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A Treatise of Human Nature

by David Hume

Per, relevant, and prerequisite Doug's
Dialogues Concerning Natural Religion
Full Text Review,
only AToHN
logic-, relations-, probability-, chance-, necessity-, idea-, belief-, cause- and effect-relevant selections

Reviewed by Doug Renselle
November, 2006.

Doug will review selections from Book I, Part III, Sections I-XV, pp. 75-163, first 15 of 16 sections, inclusive.

Book I - Of the Understanding
Part III - Of Knowledge and Probability
Sect. I - Of Knowledge

(In Doug's view, if you really want to know what Hume wrote about 'probability'
see Part IV, Sect. I - 'Of Scepticism with Regard to Reason,' on scepticism.
There, Hume explains probability in terms of scepticism AKA uncertainty.
His approach in Part IV, Sect. I is much more quantum and Doug offers abundant commentary.
Also see Hume's 'Of Scepticism with Regard to the Senses' on probabilistic essence of Classical vis-à-vis Quantum uncertainty.


Hume's major mistake is using modular classical negation inductively on probabilities,
quantumly are n¤n negative, n¤n cancelable!
This is an extreme tell, a macroscopic tell, of quintessence of quantum memes
as more highly evolved than classical notions.

Lesson: Thingk classically at your own risk!


Doug - 25Nov2008.)

AToHN Structure:
Book I
Parts I-IV This web page reviews Book I, Part III, Sect. I
Book II
Parts I-III
Book III
Parts I-III
Each of ten total AToHN Parts has multiple (i.e., ~90 total) Sections from a minimum of II Sections per Part to a maximum of XVI Sections per Part.

In Section I's seven paragraphs, Doug hits high points, classical vis-à-vis quantum issues and problematics which are classically insoluble.

Sect. I - Of Knowledge


Hume's Original AToHN Text.
We use several ref's here: on-line sources, and IndyPub's paperback.
Paperback has 541 total pages plus Appendix.

Doug's Comments.
Relevance: Doug's Review of Hume's Dialogues Concerning Natural Religion
 P75 Para 1 There are seven different kinds of philosophical relation [See Book I, Part I, Sect. V] , viz. resemblance, identity, relations of time and place, proportion in quantity or number, degrees in any quality, contrariety and causation. These relations may be divided into two classes; into such as depend entirely on the ideas, which we compare together, and such as may be chang'd without any change in the ideas. 'Tis from the idea of a triangle, that we discover the relation of equality, which its three angles bear to two right ones; and this relation is invariable, as long as our idea remains the same. On the contrary, the relations of contiguity and distance betwixt two objects may be chang'd merely by an alteration of their place, without any change on the objects themselves or on their ideas; and the place depends on a hundred different accidents, which cannot be foreseen by the mind. 'Tis the same case with identity and causation. Two objects, tho' perfectly resembling each other, and even appearing in the same place at different times, may be numerically different: And as the power, by which one object produces another, is never discoverable merely from their idea, 'tis evident cause and effect are relations, of which we receive information from experience, and not from any abstract reasoning or reflection. There is no single phaenomenon, even the most simple, which can be accounted for from the qualities of the objects, as they appear to us; or which we cou'd foresee without the help of our memory and experience.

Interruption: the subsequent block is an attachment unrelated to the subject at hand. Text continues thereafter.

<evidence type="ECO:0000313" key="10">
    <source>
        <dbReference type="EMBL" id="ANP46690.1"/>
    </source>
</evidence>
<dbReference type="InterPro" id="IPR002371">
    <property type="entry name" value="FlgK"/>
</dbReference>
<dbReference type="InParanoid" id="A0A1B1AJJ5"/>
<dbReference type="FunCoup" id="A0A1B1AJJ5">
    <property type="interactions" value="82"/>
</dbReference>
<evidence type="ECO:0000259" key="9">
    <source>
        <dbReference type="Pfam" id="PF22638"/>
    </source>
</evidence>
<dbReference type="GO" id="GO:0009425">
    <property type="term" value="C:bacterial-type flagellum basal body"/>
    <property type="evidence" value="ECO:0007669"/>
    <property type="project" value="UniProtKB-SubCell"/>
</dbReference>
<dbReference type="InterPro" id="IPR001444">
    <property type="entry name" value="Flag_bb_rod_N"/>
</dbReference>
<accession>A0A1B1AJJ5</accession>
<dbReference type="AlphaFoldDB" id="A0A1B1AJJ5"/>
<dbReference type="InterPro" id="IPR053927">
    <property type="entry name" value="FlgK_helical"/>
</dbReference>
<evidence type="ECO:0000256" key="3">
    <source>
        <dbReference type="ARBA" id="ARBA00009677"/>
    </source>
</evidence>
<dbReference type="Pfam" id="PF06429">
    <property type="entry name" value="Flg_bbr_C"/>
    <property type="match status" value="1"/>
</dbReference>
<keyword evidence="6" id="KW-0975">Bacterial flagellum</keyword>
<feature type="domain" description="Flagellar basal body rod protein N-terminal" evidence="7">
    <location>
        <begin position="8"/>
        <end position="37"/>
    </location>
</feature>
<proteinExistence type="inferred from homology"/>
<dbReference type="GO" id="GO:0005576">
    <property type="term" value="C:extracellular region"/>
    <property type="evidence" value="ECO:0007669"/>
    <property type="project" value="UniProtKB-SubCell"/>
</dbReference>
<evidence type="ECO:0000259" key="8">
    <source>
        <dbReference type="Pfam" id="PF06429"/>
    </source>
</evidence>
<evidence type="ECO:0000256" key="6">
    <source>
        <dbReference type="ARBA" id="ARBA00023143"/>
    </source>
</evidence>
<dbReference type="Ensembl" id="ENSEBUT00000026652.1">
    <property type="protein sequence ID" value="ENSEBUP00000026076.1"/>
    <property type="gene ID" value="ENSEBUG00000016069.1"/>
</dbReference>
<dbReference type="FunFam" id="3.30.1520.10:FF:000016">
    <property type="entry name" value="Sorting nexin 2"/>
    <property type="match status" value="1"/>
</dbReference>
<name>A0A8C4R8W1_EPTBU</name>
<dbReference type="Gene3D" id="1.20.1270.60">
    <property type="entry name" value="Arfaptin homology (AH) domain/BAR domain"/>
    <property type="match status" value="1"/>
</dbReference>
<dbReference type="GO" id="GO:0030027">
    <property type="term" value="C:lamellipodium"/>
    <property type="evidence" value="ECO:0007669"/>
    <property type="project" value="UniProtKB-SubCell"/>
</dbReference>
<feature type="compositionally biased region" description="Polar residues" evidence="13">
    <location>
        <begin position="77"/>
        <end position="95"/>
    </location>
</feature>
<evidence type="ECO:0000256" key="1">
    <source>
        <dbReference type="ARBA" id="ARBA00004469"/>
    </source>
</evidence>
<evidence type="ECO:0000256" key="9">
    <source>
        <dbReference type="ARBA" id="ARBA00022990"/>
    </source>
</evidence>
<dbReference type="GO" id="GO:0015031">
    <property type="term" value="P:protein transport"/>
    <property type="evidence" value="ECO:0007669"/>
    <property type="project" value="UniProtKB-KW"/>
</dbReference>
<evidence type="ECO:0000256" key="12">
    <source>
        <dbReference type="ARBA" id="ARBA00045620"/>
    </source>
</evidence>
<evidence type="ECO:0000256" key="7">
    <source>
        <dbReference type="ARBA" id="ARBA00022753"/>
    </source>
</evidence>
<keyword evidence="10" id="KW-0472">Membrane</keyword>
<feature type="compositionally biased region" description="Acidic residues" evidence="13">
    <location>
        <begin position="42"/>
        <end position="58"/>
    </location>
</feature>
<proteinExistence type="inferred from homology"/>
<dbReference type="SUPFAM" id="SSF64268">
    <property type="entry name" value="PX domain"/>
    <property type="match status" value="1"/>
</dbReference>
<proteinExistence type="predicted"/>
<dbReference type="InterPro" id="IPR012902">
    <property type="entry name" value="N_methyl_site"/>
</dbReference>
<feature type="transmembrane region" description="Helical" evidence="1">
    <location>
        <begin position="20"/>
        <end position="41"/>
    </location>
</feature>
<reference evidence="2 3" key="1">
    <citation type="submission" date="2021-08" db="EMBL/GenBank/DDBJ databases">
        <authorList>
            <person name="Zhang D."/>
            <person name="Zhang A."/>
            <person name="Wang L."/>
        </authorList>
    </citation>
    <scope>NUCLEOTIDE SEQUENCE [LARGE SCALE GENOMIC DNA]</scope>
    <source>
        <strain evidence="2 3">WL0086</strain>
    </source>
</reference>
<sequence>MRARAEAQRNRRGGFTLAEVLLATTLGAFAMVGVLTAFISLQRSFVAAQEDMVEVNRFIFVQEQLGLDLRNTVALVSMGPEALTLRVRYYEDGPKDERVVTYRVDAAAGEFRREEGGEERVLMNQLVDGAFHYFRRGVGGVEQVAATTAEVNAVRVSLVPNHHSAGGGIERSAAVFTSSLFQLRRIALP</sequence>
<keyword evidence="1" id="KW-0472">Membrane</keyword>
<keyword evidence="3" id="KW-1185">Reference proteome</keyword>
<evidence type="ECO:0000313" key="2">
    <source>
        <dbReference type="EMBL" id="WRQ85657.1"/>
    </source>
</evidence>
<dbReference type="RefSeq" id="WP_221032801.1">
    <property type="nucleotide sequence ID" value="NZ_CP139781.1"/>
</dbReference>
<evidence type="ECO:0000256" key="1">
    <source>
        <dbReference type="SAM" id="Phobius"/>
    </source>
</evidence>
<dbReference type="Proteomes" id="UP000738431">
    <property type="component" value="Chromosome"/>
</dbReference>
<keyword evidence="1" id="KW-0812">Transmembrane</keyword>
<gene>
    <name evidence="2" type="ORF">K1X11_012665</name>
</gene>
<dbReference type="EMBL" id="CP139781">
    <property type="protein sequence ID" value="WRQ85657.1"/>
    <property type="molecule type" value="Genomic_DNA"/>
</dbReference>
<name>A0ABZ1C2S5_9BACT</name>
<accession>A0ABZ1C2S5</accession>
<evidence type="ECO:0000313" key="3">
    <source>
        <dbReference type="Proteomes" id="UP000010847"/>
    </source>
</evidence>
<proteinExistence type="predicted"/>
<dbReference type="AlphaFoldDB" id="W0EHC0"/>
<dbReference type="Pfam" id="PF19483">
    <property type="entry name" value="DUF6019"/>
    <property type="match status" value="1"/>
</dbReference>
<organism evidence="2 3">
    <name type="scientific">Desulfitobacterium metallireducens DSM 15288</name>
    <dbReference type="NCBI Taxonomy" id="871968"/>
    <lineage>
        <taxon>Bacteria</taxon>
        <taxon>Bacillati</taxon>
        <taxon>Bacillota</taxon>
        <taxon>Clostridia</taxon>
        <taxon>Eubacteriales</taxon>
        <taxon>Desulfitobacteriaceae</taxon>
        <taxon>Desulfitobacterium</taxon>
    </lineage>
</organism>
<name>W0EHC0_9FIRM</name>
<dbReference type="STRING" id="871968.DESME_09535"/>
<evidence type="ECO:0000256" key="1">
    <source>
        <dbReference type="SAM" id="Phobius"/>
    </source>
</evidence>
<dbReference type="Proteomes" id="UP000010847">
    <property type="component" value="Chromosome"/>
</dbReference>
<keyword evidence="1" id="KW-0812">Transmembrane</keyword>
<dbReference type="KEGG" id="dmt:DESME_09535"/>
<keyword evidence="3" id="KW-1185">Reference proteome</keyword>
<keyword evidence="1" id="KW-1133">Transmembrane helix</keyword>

Hume's seven "different kinds of philosophical relation:" (Brought forward from Book I, Part I, Sect. V.)

  1. resemblance (Hume posits: depend solely upon ideas; certainty is classically assessable)
  2. proportion in quantity or number (Hume posits: depend solely upon ideas; certainty is classically assessable)